How to solve the problem of induction (My most important contribution to philosophy)

Tudor Călin Rațiu
2 min readJan 25, 2022
Vincent van Gogh, Enclosed Field with Rising Sun

Solving the problem of induction.

Are we justified to infer the universal from the particular? If all the swans that we see are white, are we justified to believe that all swans are white? That is the problem of induction.[1]

How to solve it?

If a swan cannot be different than white and we know it and, given our question, all the swans that we see are white, then we are justified to infer the truth that all swans are white (induction);[2] otherwise, we are not justified –but if we assume that all swans are white and see a single black swan, we will falsify the assumption and also discover the truth that not all swans are white;[3] that is popperian falsification; and once our assumption is falsified, it will always be falsified (induction by falsification). As we can see, they are either all the same or not; but no matter how they are, we can generalize without mistake.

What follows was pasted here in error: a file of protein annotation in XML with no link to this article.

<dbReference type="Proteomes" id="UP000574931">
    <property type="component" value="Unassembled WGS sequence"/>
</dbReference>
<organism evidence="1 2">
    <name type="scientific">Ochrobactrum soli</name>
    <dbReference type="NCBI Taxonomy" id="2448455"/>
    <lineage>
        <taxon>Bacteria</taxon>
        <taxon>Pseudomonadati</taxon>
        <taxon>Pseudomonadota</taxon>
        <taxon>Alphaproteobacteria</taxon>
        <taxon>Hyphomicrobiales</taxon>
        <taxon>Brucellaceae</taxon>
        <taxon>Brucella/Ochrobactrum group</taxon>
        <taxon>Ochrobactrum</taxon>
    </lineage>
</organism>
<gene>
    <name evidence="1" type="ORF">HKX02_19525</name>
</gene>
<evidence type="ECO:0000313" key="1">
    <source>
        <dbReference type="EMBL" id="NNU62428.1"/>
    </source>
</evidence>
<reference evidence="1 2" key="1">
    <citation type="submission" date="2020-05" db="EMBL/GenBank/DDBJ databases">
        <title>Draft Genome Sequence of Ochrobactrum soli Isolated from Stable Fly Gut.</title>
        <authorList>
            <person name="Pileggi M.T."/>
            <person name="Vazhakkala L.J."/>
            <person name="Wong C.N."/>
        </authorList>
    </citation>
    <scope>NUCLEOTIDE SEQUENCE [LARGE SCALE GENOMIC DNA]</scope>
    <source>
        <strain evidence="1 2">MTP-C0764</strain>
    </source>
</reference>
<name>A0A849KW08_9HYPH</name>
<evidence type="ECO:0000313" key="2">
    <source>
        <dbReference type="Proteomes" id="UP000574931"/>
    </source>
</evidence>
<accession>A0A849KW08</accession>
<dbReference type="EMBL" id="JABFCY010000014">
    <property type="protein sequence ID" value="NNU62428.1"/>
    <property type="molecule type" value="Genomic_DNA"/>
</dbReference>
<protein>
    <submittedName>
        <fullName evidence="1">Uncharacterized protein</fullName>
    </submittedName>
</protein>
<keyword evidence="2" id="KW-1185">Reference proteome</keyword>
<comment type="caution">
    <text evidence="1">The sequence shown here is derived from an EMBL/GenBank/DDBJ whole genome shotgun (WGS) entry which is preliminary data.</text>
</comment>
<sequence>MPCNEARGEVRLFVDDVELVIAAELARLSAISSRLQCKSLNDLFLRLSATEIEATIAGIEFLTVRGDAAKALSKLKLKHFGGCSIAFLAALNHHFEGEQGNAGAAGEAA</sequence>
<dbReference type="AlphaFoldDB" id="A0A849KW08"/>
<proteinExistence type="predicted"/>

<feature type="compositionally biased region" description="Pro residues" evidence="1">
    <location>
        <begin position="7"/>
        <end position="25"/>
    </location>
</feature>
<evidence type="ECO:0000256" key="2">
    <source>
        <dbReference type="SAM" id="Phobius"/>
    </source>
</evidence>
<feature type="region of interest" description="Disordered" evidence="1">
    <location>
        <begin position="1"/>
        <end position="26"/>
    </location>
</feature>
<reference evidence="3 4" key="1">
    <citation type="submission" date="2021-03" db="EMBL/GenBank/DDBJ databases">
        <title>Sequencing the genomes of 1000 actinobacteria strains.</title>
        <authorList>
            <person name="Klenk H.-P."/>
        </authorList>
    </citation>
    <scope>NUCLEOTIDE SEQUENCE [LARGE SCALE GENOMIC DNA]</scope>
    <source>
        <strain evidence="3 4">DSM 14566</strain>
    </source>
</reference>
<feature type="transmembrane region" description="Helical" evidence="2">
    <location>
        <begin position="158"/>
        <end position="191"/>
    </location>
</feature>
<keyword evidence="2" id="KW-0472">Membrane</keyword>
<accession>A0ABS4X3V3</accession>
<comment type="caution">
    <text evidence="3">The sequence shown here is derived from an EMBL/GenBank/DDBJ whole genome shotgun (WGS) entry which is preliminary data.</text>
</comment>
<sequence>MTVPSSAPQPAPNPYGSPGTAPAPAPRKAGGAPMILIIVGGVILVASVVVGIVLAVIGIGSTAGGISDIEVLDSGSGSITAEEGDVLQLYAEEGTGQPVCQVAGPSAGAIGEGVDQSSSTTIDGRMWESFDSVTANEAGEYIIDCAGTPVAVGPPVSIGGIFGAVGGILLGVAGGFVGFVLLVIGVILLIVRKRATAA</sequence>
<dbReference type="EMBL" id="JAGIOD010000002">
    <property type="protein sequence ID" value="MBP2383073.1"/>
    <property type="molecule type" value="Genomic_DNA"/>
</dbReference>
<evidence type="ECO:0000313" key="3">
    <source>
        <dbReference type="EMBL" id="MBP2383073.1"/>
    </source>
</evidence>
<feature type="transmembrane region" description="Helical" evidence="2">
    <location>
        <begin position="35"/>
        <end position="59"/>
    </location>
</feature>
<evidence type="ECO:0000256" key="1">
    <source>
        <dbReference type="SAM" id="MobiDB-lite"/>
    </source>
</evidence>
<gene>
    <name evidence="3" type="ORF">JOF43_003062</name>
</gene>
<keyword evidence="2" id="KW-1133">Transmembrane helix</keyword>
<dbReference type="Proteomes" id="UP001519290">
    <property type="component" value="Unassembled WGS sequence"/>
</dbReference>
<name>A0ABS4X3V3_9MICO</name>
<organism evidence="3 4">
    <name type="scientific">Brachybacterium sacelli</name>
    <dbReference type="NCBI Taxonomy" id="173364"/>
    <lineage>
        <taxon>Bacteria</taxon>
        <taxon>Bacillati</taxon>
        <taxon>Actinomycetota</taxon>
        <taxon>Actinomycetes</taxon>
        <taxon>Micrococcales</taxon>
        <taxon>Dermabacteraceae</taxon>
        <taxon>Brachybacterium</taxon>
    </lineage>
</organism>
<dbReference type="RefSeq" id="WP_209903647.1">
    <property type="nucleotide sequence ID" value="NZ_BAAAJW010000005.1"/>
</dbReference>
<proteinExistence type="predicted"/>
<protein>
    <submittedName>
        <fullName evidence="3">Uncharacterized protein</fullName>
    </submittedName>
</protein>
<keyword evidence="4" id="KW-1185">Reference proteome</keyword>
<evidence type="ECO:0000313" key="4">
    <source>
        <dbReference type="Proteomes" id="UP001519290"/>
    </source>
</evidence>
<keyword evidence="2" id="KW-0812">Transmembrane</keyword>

We can make two mistakes here: One is to believe that they are not all the same when they are all the same and the other is to believe that they are all the same when they are not all the same.[4]

As in this case, proceed in all the cases.

The problem of induction is solved.

Postscript: Solving the problem of induction is a progress in reasoning, rather than in knowledge.

[1] Many philosophers consider it.

As Nassim Taleb said, the problem of induction is not David Hume’s problem, but Sextus Empiricus’.

[2] And the truth is absolute.

[3] For Nassim Taleb, we can discover the truth by falsification.

And the truth that we discover by falsification is absolute.

[4] Those who study errors may be familiar with them.

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